The history of the pocket square or handkerchief as it was originally known as, can be traced back to the bone needle weaving technique, invented in the 4th Millennium BC. Although it is not known what they were originally used for, it is known that these cloths were dyed, indicating that they were used for decorative purposes.
In 2000 BC, wealthy Egyptians carried handkerchief that were often bleached white. These are assumed to be the first true handkerchiefs. Statues of Keti and Senet carrying their handkerchiefs can be found in The Kunsthistorisches Museum in Vienna. The Ancient Greeks would spray perfume on their handkerchiefs to hold on to their favourite scents as early as 500 BC. The Romans used handkerchiefs at the start of their Gladiator Games, whereby the Emperor would begin the games by dropping his handkerchief to signal the start. The Emperor would give the spectators the handkerchiefs as a gift, which the crowds would then use to cheer the gladiators.
The middle ages saw the use of handkerchiefs in many ways. In the 9th century, members of the Catholic Church would wear a white handkerchief on their left arm to represent their devotion to Church and God. The Egyptians used it as form of distinguishing between wealthy and poor in the 10th century. From the 15th century, ladies would give a handkerchief to a lord, as these were seen as tokens of affection. Knights were also known to wear handkerchiefs into battle to show a lady’s affection.
Legend has it that King Richard II, ruler of England from 1377 to 1399, is credited as the first person to wear the handkerchief as a fashion accessory. He was the first to incorporate it into his wardrobe, rather than for hygienic purposes or tokens of affection. During his reign, heavy embroidery using black or red silk, complete with an Assisi or Holbein stitch, and occasional gold or silver edging was most common.
The popularity of handkerchiefs can also be seen in Shakespeare’s Othello where the handkerchief is a vital piece in the plot. The shape was then defined by the Renaissance period which cut the cloth to squares. Up until King Louis XVI of France's reign in the late 1700s, handkerchiefs were made in all shapes and sizes. Disturbed by not having a standard proportion of handkerchiefs, King Louis's wife, Marie Antoinette, demanded a decree that all such cloths be measured 16" by 16", thus marrying the terms "pocket" and "square". The "Pocket Square" was officially born.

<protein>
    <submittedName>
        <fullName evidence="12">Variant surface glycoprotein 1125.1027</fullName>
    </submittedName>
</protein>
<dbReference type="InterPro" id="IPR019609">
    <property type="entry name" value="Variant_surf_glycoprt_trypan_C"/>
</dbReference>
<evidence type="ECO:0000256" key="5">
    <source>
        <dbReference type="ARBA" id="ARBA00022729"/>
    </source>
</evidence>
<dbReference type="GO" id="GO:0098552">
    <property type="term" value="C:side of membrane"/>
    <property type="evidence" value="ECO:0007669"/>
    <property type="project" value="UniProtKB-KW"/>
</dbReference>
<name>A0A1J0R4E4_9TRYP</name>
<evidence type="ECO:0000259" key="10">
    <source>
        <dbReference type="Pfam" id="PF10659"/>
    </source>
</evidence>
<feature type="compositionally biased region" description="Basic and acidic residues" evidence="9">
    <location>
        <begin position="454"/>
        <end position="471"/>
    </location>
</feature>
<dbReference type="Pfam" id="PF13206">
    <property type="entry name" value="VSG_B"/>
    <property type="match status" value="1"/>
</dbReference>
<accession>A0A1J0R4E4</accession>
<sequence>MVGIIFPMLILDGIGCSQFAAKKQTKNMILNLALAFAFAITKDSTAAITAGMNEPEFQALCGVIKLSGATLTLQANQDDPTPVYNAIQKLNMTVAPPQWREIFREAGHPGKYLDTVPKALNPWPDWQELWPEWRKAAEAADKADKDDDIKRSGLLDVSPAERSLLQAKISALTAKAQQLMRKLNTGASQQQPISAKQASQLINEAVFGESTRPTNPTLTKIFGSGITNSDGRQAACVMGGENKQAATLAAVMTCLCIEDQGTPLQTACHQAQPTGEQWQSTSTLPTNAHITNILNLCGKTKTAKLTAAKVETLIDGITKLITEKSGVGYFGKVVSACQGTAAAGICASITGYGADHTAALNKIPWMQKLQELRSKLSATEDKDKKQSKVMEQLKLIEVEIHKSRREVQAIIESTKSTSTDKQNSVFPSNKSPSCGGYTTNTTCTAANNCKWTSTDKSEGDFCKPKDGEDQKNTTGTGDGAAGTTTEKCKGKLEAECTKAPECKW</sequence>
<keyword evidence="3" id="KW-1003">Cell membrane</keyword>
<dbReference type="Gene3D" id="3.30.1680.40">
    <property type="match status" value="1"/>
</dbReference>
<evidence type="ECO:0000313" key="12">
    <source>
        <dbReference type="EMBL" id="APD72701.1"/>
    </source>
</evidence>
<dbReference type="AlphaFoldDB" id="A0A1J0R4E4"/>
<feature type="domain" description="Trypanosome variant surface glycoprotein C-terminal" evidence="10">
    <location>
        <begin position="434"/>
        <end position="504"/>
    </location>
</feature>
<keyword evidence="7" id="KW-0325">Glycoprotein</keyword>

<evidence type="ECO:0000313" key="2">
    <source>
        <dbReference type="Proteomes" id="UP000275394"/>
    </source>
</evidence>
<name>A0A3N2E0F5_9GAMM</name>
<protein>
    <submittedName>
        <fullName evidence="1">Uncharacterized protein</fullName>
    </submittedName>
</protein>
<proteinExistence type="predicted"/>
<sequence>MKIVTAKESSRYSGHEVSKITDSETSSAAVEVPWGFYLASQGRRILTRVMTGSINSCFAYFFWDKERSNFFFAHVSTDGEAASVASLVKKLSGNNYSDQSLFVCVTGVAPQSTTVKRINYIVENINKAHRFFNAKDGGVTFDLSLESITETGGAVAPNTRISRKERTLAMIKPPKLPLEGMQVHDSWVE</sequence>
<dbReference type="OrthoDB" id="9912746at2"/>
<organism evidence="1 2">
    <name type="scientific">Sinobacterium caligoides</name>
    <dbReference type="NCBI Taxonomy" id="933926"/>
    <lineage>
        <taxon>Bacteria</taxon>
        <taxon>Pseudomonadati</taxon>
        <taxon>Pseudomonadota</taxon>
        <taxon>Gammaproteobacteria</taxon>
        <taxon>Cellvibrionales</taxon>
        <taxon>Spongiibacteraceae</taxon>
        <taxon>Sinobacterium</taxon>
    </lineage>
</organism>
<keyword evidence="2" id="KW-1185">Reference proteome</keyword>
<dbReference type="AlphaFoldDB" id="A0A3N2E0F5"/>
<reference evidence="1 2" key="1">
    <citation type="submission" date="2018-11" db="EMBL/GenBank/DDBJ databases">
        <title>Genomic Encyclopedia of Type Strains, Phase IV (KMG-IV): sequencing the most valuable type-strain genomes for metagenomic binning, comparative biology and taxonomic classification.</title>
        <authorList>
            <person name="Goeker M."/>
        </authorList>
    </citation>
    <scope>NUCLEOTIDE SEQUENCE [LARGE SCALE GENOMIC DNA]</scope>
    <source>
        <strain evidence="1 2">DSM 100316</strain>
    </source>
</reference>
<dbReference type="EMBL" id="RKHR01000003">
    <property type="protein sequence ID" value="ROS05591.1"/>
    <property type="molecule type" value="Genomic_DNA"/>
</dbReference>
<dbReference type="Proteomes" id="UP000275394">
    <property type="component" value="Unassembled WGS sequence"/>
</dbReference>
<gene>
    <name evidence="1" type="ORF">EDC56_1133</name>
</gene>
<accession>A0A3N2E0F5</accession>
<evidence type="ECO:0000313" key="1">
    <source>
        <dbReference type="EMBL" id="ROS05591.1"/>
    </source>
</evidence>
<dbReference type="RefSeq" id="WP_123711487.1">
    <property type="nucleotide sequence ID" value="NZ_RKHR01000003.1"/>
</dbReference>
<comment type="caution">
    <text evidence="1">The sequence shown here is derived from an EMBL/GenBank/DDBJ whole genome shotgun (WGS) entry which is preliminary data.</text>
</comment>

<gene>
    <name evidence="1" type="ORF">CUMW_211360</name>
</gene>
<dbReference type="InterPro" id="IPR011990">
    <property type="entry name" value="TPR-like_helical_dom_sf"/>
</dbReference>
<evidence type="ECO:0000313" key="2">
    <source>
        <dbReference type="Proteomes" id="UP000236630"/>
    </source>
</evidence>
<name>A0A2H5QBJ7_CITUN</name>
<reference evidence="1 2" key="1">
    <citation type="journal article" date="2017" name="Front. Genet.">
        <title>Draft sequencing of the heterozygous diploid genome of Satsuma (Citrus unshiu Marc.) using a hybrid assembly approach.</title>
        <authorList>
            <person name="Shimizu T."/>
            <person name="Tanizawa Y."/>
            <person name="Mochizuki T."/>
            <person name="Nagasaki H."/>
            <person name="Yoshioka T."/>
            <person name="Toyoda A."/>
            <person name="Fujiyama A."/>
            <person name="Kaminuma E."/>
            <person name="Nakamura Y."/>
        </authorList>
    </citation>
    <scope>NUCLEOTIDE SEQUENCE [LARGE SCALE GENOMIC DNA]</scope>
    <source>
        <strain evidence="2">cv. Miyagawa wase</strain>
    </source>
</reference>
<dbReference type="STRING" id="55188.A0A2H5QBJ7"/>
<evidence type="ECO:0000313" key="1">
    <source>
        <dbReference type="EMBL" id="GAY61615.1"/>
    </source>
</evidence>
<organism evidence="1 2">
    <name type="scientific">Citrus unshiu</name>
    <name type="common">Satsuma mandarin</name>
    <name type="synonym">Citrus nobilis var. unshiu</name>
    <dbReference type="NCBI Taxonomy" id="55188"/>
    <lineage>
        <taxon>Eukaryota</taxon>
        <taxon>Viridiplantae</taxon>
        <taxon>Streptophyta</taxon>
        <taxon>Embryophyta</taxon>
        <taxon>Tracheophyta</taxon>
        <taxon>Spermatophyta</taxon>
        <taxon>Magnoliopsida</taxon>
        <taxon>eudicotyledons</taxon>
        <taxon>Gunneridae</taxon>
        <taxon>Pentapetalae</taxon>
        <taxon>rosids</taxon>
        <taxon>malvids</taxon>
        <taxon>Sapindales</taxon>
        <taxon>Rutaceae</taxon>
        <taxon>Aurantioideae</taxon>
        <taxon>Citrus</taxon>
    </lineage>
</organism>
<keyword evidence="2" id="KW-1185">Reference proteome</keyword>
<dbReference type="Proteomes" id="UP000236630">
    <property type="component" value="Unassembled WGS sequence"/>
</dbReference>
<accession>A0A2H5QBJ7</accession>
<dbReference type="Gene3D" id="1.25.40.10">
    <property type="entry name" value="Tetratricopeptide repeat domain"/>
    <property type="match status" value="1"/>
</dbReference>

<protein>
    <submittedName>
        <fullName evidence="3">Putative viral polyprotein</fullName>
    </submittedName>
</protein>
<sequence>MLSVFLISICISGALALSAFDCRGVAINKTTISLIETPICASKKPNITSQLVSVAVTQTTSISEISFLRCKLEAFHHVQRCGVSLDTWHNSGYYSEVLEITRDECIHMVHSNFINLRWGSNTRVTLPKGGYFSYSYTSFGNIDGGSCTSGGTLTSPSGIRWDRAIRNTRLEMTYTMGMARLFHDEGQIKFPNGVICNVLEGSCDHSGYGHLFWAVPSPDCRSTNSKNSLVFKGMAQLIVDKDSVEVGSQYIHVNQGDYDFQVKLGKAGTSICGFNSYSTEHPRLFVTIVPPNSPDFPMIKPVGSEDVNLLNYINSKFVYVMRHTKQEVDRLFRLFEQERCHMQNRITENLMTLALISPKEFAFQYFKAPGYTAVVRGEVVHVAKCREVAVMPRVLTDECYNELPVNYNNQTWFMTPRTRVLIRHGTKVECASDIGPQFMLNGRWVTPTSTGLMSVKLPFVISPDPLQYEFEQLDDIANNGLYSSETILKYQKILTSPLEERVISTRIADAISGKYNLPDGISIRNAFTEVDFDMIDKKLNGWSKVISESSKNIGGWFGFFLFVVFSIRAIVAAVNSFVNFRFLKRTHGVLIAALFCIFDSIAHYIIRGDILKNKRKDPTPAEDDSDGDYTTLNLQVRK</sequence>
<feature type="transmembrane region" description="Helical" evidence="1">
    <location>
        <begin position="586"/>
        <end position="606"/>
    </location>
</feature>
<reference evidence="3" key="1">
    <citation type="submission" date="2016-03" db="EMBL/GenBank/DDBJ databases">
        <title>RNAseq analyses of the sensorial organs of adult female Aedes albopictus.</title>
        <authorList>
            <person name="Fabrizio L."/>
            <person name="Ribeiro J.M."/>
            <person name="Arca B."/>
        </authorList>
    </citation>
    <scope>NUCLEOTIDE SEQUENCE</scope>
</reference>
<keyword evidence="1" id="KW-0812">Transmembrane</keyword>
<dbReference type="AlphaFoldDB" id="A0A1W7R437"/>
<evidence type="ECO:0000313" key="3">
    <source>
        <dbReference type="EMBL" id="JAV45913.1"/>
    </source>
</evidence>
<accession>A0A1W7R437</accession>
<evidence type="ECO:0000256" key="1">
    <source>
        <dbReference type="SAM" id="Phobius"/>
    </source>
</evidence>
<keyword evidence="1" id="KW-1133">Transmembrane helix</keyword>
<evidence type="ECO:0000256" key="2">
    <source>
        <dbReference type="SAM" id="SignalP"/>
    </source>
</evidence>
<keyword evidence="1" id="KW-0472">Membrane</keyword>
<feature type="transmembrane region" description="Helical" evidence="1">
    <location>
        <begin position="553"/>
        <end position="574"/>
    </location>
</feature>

By the 19th century, when the two piece suit came into fashion, many gentlemen started to put the pocket square into the breast pocket and it was quickly becoming a staple fashion accessory in the Industrial man's wardrobe. Since it was not becoming to put a dirty or used handkerchief into the breast pocket of the jacket, gentlemen in this period would carry two handkerchiefs, one in the pants pocket and the other to act as a pocket square. The pocket square was to compliment a man’s shirt or tie, but never directly match – this rule still holds today.
Today pocket squares have various folding techniques and styles. Gentlemen wear pocket squares to give their outfit a distinguishing touch, a sublet nod of tradition or a bold shout of personal expression. The various folding styles of the fabric gives a gentlemen even more opportunity to show his personality through his pocket square. Not surprisingly, pocket squares are said to be the easiest accessory to come by that allows a man to elevate his appearance, with just one single piece of fabric.
Author: Aruña Quiroga